Aureole etc.




Golden Age singers

Nimbus on-line




Faure songs
Charlotte de Rothschild (soprano);

  Founder: Len Mullenger
Classical Editor: Rob Barnett


GEORGE COPELAND (piano) – The private recordings 1957-63
Jean-Phillipe RAMEAU (1683-1764)

Les grands seigneurs
Wolfgang Amadeus MOZART (1756-1791)

Fantasy in C minor K475 (1785)
Robert SCHUMANN (1810-1856)

Faschingsswank aus Wien Op. 26 (1839-40)
Claude DEBUSSY (1862-1918)

Suite Bergamasque (1905)
Et la lune descend sur le temple qui fut [Images Book II] (1908)
The Little Shepherd [Children’s Corner] (1906-08)
Danse de Puck [Preludes Book I] (1910)
Hommage à Rameau [Images Book I] (1905)
Feuilles mortes [Preludes Book II] (1913)
Prelude in A minor [Pour le piano] (1910)
Erik SATIE (1866-1925)

Gymnopédie No. 3 (1888)
Isaac ALBÉNIZ (1860-1909)

Seguidillas [from Cantos de España] (pub 1896)
George Copeland (piano)
Recorded privately 1957-63
PEARL GEM 0121 [75.12]


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Copeland was regarded by many as one of the leading Debussy interpreters. Born in Boston in 1882 he first met the composer during the course of Copeland’s European tour of 1911 (though he’d begun playing Debussy’s music much earlier). The composer said that "I never thought to hear my music played so well in my lifetime" but as with all such endorsements other pianists proved equally laudable exponents (Grieg was similarly effusive concerning Arthur de Greef but he happily and equally praised Grainger and Eisenberger). Apparently Copeland included one piece of Debussy’s in every recital he gave between 1905 and 1963 – a remarkable and doubtless unique homage – but he was also known for his playing of Ravel, Falla and Nin. His concerto engagements seem to have been as good as non-existent – Donald Manildi’s notes tell us that he performed only two works, Nights in the Gardens of Spain and Mozart’s Concerto K482. Which is taking scrupulousness to the limits of asceticism.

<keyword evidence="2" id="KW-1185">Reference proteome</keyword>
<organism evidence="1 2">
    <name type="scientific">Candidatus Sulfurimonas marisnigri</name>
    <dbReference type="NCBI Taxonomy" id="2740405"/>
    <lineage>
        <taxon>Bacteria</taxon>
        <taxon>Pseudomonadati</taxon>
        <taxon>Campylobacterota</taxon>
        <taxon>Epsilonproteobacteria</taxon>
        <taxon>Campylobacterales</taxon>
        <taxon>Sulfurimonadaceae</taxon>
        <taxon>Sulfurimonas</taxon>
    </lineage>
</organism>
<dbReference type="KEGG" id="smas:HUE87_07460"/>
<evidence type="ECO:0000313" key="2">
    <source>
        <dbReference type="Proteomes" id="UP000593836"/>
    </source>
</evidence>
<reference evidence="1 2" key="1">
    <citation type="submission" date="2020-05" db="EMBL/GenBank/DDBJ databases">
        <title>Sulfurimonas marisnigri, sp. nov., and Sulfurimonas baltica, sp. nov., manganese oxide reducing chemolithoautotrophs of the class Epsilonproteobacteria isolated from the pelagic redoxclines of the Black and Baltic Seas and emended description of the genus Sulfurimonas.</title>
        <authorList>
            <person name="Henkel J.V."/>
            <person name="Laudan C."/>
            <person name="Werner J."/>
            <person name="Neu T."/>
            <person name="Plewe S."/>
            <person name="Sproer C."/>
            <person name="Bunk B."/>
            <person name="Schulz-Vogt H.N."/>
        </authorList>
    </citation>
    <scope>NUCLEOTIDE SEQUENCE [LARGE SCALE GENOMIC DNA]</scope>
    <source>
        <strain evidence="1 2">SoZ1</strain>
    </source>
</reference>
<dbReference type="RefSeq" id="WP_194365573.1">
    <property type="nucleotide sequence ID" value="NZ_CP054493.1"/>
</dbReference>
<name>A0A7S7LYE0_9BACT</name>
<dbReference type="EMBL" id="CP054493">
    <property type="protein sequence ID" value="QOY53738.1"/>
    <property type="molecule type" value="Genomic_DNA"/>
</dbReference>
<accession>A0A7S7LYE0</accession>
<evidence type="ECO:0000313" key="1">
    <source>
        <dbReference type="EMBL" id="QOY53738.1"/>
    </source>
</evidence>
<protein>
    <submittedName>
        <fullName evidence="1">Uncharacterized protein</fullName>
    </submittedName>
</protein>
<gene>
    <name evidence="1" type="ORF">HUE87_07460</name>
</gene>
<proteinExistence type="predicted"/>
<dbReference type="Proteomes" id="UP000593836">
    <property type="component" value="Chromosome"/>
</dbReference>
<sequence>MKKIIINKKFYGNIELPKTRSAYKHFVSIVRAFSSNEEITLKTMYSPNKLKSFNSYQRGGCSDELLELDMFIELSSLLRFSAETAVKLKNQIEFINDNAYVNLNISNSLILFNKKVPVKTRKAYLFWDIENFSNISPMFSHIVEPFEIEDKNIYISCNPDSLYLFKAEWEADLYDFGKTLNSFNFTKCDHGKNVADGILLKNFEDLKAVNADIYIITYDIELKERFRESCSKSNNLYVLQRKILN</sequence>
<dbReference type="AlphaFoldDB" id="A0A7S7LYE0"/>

What makes this release so full of interest is not simply the Debussy but also Mozart and Schumann – not otherwise commercially recorded by Copeland (Pearl have released his commercial Victor discs – GEM 0001 - and I have to say that on balance they are significantly preferable to these, despite the considerable amount of compelling pianism on view here). His Rameau for example is rather charming and though the Mozart Fantasie in C has its moments – primarily those of clarity – the main impression that remains is of a certain pedestrian heaviness in his approach. Faschingsswank aus Wien is reasonable – but we’re not talking Magda Tagliaferro class here, to take a supreme French Schumann stylist. The Allegro is rather circumspect but the Romanza stands out as genuinely withdrawn and coloured with delicacy. And whilst the Scherzo isn’t quite note perfect it is full of an animating wit and the Finale drenched in the kind of clarity that derives from a logical intelligence. When it comes to Copeland’s Debussy we can hear several important components of his musicianship – strength and clarity in the Prelude of the Suite Bergamasque, crisp rhythm and colourfully graded chording in the Menuet and a very cool Clair de lune – aloof and really rather indifferently phrased. And yet Et la lune descend sur le temple qui fut is marvellously burnished, Feuilles mortes resonant with the most introspective chill. His sole Satie is attractive and despite some waywardness and finger slips Albéniz’s Seguidillas has real energy.

Originally recorded on tape – or in a couple of cases on lacquer discs – Seth Winner has done a fine job with edits and surface noise. And if these performances do not make a cast iron defence of Copeland’s Debussyian credentials these rare sides are handy adjuncts to the commercial Victors and offer a glimpse into the otherwise little explored hinterland of late Copeland.

Jonathan Woolf



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